Appeals from the he United States District Court for the Northern District of Illinois, Eastern Division. No. 84 CR 646 -- Milton I. Shadur, Judge.
Before WOOD and COFFEY, Circuit Judges, and NOLAND, District Judge.*fn*
NOLAND, District Judge. The defendants were convicted of conspiring to possess cocaine with an intent to distribute, 21 U.S.C. § 846 (1982),*fn1 and the use of a "communication facility" -- a telephone -- in furtherance of that conspiracy, 21 U.S.C. § 843(b) (1982).*fn2 The primary question raised by the defendants-appellants in this appeal are (1) whether the evidence at trial was sufficient to convict Ramirez of the named offenses, (2) whether the evidence established a single conspiracy or multiple conspiracies, and (3) whether the trial court impermissibly extended the scope of a federal agent's testimony. On appeal Ramirez raises all of these issues, while Cordoba raises only the third. For the reasons stated below, we affirm the jury's verdicts.
In November of 1983, while the FBI was conducting an undercover investigation unrelated to narcotics, certain undercover FBI agents became aware of a potential drug trafficking ring. The agents met with, and conducted drug transactions with, Edgar and Miriyam Cordoba. In the course of these meetings, Edgar stated that rather than using actual drug names during a transaction, code names such as "tires" or "books" were employed as a precaution. In addition, in order to facilitate the drug transactions, Edgar and Miriryam gave the agents their home telephone number.
In July of 1984, the FBI conducted an electronic surveillance of the Cordobas' home phone, and the government introduced the following four phone conversations against Ramirez at trial:
July 9, 1984: Ramirez telephones collect from Miami, Florida and speaks to Edgar Cordoba, Elmer Velasquex and Henry Cordoba. He asks them to wire him $1,000 tells them he has "apparatus" and wants to negotiate. Velasquez offers to pay "$32" and Ramirez responds that they are "beautiful 95% tires." Further reference was made to negotiate "that stuff" and arrangement were made to pick Ramirez up at the airport. Ramirez inquires about "Flacko" and is told that Flacko is "working very hard . . . he's pushing faster.
"July 12,1984: Ramirez telephone Miriryam Cordoba. They make arrangements to meet and Cordoba asks Ramirez about his "female cousins." Ramirez in turn asks Cordoba whether she "needs some of" his cousins and whether she needs "a little or what." Cordoba answers yes to both queries.
July 15, 1984: Ramirez calls a "Mike" form the Cordoba phone and discusses a transaction involving the exchange of "music," "long plays," and the "Perico." Ramirez repeatedly asks Mike if he "understands" and Mike responds affirmatively. Mike tell Ramirez that "many people have been waiting for one LP . . . since yesterday."
July 18, 1984: Ramirez calls Miriryam Cordoba collect from "down here . . . in the orange grove."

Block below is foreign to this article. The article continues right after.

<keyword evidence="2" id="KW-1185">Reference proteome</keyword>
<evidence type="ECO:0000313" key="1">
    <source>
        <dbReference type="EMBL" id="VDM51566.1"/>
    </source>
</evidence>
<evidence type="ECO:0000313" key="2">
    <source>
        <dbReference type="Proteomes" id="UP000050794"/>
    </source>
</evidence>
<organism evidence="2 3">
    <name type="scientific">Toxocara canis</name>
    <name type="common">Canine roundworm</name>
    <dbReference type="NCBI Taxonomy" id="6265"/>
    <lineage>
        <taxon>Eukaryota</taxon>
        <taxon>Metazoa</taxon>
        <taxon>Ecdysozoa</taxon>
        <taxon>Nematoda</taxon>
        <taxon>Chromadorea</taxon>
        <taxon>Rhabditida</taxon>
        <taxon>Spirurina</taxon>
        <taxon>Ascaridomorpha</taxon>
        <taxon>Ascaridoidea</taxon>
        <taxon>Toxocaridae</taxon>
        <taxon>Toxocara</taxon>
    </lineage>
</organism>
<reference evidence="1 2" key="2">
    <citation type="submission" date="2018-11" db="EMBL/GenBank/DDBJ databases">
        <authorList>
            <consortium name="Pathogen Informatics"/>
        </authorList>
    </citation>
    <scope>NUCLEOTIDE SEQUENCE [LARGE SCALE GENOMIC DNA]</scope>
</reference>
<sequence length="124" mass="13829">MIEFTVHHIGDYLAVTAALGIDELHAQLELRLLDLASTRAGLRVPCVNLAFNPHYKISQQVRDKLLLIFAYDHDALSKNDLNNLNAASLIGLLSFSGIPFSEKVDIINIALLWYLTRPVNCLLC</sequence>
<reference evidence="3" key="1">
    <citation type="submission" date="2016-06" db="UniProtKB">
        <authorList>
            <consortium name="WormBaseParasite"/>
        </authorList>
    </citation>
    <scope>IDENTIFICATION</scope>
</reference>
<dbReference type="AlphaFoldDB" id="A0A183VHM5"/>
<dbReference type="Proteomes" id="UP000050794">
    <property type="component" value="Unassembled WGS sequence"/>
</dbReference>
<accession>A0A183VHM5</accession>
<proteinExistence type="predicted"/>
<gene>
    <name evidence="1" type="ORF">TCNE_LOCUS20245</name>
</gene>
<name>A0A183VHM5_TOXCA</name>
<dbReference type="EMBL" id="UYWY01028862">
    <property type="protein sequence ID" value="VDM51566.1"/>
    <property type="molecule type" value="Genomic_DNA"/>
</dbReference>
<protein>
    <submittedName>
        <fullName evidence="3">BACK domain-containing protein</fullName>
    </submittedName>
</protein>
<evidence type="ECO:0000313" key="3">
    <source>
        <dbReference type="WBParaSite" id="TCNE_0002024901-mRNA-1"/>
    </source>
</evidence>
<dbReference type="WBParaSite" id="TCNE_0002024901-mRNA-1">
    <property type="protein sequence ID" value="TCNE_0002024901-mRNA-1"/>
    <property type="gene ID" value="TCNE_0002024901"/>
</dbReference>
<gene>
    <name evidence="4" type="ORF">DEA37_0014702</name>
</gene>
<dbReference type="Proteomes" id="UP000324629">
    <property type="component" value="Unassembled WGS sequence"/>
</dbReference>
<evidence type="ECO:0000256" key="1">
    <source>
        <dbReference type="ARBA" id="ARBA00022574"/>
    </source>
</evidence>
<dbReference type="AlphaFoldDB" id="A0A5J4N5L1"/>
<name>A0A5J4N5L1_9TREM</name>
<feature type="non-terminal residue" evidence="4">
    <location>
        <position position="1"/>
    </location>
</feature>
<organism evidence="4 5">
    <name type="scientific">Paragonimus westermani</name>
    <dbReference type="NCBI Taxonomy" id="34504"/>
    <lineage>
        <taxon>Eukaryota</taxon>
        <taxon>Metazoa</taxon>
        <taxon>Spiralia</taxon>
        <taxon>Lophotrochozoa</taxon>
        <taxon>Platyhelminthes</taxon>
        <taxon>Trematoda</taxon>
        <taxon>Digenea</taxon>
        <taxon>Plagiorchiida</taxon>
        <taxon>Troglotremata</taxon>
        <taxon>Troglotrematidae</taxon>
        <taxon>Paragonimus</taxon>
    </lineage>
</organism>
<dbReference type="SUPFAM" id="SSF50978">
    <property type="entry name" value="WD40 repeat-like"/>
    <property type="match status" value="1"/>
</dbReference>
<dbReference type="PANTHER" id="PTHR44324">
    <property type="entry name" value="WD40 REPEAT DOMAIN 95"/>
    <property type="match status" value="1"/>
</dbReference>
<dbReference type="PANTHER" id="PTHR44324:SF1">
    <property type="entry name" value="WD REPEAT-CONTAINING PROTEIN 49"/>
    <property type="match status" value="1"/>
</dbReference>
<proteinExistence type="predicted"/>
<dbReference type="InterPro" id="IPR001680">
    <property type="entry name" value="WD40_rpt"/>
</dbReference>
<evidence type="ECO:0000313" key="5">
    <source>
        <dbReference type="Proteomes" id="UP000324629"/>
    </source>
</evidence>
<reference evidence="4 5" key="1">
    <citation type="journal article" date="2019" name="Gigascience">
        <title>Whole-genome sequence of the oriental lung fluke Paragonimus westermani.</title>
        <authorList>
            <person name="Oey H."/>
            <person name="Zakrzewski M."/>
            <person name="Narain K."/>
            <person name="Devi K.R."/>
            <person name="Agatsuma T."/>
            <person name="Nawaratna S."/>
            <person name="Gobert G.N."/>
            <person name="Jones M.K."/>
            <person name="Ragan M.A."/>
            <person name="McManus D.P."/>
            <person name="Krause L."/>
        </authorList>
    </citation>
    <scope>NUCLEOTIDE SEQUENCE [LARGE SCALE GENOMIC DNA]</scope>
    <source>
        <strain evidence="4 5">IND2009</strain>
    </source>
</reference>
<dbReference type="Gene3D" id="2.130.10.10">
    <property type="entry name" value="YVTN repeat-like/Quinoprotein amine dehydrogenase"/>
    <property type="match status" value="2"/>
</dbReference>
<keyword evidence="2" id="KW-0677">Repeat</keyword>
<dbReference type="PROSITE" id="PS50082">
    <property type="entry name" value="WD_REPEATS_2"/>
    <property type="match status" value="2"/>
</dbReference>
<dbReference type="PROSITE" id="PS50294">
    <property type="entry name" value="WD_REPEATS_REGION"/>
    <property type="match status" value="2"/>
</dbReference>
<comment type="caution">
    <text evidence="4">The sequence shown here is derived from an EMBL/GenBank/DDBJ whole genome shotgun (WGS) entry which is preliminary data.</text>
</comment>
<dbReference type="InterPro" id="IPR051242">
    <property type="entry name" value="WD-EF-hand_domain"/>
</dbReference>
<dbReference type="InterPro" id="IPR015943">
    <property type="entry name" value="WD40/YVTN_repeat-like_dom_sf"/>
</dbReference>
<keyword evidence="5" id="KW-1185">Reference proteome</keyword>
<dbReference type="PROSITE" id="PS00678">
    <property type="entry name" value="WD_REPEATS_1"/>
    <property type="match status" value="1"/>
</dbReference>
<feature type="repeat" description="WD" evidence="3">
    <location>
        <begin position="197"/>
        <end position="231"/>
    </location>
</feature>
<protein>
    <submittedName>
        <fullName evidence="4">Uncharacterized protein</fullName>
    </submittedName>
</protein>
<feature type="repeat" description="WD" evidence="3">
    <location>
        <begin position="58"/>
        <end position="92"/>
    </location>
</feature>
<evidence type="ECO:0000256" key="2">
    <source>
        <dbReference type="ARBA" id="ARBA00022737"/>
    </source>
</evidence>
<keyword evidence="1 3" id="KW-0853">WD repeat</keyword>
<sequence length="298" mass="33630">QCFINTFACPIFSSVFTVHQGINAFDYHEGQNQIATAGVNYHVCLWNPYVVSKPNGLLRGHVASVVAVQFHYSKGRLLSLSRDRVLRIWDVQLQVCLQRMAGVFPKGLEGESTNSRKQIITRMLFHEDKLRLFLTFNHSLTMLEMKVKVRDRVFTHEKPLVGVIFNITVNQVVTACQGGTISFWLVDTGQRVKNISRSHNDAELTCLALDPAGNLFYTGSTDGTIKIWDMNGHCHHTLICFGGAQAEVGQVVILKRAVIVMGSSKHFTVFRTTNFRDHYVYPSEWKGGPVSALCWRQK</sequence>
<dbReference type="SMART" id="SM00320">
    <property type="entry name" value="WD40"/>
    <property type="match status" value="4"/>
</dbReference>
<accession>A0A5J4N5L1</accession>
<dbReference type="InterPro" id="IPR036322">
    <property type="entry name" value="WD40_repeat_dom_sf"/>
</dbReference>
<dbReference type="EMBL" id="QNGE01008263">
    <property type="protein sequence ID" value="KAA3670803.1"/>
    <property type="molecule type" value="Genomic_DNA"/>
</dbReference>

Other evidence introduced against Ramirez consisted of a signed invoice from Liberty Volkswagen, a traffic citation, a Texaco credit card application and photos taken of Ramirez in the bedroom of Velasquez, all of which were found in a search of Velasquez's bedroom. Other phone conversations closely proximate to the July 9th conversation apparently dealt with the sale of the same merchandise -- described as "books," "undershirts" and "stuff".
At trial, the government's principal witness regarding the interpretation of the telephone conversations was FBI agent Larry Damron, who was one of the undercover agents during the investigation. Damron testified that (a) he had 13 years with the FBI as a special agent, (b) that he had handled 100 narcotics cases, (c) that he was trained at the FBI academy, (d) that he investigated drug cases in 1977, (e) that he had had a special two hour course on drug code words, (f) that he had read periodicals and had discussions with other agents, but (g) that he was unable to point to a glossary, article, or manual as a source of his knowledge. The defense challenged the "expert" status of Damron after voir dire. Although his ruling lacked lucidity, the trial judge ruled that even though he would not "label" Damron an "expert" to the jury, Damron would be allowed to testify as an expert under the Federal Rules of Evidence. The trial judge explained that he was reluctant to label Damron an expert to the jury as it was his perception that such a label confused juries. The trial judge gave the jury the stock Seventh Circuit instruction on expert witnesses, but he omitted the word "expert" from the instruction. All of the attorneys had previously agreed to the instruction. After giving the instructions, the trial judge asked each of the attorneys for the defendants and the government whether any of the instructions were objectionable and no objections were made.
A. Sufficiency of the ...